What Is Global Warming?

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The use of renewable energy is one tool to reduce greenhouse gases emissions. John Hicks/Photographer's Choice/Getty

A discussion of global climate change, also called global warming, can get very complicated very quickly. Fortunately, it can be explained rather simply. Here are the basics you need to know about climate change:

Warmer Land and Sea

The climate has warmed and cooled many times during Earth’s geological history, over millions of years. However, the global increase in mean temperature we have observed in the last decades has been both unusually rapid and quite large.

It translates to warmer air temperatures and warmer sea water almost everywhere on Earth.

Less Ice, Less Snow

This increase in temperatures has led to increased melting of most of the world’s glaciers. In addition, the thick Greenland and Antarctica ice sheets are losing volume, and sea ice covers an increasingly small portion of the Arctic while also getting thinner. The winter snow cover in most areas of the U.S. is thinner and does not last as long over the winter. Sea levels are rising, both because of the melting ice, and because warmer water expands and takes up more space.

Less Predictable Weather

While the word climate refers to long-term statistics on many aspects of temperature and precipitation, weather is a more immediate phenomenon, and is what we feel outside everyday. Global climate change is transforming our experience of weather events in different ways depending on where we live.

Common changes include more frequent heavy rain events, regular winter thaws, or persistent droughts.

All About the Greenhouse Effect

Human activities release in the atmosphere many gases that create a greenhouse effect. Greenhouse gases hold back the sun’s energy that had been reflected by Earth’s surface.

This heat is then redirected towards the ground, increasing temperatures. Most of the observed warming can be attributed to these gases.

How Are Greenhouse Gas Produced?

The most important greenhouse gases are carbon dioxide and methane. They are released when we extract, process, and burn fossil fuels such as coal, oil, and natural gas for electricity, manufacturing, and transportation. These gases are also produced during industrial activities, when we clear land for housing and farming, and during some agricultural activities.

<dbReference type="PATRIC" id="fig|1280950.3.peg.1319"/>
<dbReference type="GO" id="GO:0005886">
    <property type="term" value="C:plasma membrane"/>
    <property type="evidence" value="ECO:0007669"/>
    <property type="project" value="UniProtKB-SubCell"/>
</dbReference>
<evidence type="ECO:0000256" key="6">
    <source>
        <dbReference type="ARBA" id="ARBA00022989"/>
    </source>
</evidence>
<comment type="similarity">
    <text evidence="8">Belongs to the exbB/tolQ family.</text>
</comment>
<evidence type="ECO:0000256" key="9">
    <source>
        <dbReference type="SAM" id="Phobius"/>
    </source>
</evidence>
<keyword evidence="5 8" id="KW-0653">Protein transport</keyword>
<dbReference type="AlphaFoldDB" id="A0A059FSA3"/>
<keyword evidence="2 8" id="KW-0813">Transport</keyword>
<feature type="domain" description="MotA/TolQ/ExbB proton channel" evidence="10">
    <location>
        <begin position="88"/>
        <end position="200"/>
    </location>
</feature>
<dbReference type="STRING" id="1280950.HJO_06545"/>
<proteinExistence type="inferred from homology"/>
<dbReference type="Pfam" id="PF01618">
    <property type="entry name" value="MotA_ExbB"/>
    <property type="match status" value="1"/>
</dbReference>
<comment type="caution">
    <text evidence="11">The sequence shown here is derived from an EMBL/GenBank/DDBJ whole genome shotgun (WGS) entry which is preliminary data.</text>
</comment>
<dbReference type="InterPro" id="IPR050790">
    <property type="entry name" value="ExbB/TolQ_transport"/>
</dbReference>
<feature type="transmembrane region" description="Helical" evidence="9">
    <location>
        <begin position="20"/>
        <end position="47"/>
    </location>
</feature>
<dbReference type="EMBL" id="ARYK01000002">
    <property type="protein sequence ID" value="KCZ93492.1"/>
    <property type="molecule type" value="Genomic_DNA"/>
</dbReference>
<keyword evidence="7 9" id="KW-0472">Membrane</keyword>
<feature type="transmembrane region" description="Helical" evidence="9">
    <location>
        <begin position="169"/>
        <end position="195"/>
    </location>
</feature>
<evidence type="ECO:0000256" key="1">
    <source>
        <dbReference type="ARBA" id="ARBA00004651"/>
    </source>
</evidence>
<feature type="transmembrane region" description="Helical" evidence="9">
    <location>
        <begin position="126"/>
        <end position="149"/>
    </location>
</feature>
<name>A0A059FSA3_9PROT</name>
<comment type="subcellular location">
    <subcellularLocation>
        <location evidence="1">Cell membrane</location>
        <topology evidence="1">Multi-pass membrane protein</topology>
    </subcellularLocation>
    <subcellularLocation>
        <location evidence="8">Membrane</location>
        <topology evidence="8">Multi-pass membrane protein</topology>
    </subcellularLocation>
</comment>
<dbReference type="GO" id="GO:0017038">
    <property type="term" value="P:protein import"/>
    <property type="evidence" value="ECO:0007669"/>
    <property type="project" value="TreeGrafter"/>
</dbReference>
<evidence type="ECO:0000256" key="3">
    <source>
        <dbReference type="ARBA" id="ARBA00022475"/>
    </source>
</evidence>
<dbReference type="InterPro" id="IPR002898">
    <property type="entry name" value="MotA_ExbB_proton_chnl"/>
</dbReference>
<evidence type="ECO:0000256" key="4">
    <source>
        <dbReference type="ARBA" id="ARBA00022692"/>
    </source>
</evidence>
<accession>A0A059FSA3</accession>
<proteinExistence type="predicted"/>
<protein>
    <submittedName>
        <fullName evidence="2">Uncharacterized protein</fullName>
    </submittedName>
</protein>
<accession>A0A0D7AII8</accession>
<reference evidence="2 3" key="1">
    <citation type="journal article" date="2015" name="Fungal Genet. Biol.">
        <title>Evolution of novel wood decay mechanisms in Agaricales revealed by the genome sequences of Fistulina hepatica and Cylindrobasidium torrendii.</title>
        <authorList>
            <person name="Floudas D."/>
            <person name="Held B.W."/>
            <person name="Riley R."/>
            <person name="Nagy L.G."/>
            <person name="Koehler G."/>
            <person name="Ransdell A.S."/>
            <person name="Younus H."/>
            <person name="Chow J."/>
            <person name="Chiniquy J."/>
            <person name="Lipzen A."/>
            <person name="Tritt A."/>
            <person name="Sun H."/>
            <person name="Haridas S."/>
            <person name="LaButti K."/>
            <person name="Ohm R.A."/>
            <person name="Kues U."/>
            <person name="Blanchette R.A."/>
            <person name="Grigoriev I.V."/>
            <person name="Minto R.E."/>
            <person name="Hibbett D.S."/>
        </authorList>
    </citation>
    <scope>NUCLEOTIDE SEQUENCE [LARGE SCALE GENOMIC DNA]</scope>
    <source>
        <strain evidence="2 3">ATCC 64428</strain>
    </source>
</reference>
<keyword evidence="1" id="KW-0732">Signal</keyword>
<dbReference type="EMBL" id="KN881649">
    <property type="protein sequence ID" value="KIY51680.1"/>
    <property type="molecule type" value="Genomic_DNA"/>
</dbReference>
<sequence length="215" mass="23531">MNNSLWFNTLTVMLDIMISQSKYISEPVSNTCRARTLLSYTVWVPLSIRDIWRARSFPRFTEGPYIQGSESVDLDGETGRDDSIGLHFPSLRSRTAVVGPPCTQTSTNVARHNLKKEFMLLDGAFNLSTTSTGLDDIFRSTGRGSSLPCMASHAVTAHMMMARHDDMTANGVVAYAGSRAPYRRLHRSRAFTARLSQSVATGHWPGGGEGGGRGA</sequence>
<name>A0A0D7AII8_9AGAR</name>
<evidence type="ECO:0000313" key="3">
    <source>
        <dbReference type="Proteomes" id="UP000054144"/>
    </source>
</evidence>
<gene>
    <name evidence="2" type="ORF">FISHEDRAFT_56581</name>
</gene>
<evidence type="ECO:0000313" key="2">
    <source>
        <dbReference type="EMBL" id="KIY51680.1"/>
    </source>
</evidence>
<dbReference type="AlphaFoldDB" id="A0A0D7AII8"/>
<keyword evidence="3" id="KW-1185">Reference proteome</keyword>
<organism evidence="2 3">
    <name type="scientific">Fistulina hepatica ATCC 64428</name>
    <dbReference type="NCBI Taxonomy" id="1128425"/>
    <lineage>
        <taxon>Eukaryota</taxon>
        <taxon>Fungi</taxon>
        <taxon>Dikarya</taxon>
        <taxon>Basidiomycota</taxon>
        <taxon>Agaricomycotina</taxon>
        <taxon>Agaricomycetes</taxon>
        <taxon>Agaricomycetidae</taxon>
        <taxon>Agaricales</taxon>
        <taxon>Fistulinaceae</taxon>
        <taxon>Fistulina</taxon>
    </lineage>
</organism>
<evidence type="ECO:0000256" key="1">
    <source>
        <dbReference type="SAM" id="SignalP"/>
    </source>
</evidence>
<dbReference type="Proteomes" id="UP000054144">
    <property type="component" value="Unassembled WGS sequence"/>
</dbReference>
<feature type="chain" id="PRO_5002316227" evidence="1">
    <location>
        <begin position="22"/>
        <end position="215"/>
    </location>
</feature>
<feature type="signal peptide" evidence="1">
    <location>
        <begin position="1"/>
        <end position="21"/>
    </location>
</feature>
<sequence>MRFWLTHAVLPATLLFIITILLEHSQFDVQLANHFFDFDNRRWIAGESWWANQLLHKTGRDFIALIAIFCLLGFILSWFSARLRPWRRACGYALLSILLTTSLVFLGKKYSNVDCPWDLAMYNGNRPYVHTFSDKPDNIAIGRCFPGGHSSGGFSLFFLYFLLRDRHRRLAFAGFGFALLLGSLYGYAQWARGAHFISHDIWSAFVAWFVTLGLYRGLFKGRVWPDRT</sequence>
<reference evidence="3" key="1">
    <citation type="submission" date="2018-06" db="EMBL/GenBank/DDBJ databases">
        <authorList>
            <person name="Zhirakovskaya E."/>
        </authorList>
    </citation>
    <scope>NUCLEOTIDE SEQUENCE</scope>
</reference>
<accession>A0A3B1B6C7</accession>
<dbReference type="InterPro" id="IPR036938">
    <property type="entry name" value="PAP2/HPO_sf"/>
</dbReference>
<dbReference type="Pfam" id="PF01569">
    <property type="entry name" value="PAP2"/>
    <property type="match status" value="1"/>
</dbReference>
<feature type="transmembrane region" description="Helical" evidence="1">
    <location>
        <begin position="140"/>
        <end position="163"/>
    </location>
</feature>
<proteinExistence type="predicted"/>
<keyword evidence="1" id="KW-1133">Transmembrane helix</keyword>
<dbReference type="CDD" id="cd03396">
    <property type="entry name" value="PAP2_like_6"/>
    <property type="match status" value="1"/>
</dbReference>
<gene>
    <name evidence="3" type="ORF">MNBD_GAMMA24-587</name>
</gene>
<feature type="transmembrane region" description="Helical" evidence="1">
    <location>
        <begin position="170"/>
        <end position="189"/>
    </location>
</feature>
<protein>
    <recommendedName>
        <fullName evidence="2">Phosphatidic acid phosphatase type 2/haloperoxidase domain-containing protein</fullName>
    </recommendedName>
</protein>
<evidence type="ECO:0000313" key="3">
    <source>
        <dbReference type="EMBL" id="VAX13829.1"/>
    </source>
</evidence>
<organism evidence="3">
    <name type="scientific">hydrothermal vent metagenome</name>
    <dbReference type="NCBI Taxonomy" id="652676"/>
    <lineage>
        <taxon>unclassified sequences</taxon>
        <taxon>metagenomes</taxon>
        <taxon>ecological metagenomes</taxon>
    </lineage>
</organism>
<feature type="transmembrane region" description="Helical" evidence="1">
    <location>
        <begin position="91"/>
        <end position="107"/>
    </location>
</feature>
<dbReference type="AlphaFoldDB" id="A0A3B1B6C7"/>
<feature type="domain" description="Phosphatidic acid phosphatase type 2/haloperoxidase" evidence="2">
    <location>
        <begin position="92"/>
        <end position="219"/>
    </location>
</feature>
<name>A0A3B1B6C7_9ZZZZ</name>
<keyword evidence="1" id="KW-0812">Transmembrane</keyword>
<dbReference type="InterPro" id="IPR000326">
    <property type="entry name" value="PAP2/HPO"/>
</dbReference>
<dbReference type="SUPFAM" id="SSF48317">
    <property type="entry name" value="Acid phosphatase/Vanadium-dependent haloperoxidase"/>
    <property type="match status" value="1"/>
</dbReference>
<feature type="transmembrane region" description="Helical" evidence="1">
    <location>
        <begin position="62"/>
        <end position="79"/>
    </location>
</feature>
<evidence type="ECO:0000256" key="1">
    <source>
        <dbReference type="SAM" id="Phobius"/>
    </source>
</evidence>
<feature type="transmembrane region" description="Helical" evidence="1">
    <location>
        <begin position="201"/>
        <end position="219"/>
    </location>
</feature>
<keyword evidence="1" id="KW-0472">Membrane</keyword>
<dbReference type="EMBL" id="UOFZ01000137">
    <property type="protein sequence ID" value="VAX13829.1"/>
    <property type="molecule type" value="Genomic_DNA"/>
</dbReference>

Are Sun Cycles to Blame?

The Earth’s surface temperature rises and falls with slight changes during natural sun cycles. However, these solar cycles and the changes they produce are well understood and much less significant than those driven by greenhouse gases.

Global Warming Consequences

The consequences of global warming include more frequent coastal flooding, heat waves, extreme precipitation events, food insecurity, and urban vulnerability. The global warming consequences are being felt (and will be felt) differently in different parts of the world. Global climate change often affects more those who do not have the economic means to develop ways to adapt to the changes.

Of course, climate change affect not only humans but the rest of the living world as well. 

Global warming has few positive consequences. Gains in agricultural production, often cited as positive, are easily offset by increases in pest problems (including invasive species), droughts, and severe weather events.

We can respond by mitigating global warming, which is to reduce it by curbing greenhouse gas emissions. We can also capture carbon dioxide, the most abundant greenhouse gas, out of the atmosphere and store it safely on earth. We can, in addition, adapt by investing in infrastructure, transportation, and agriculture in order to continue living with the inevitable changes brought by global warming.  

What Can You Do?

Most importantly, reduce your greenhouse gas emissions, whether you contribute as an individual or as a business owner.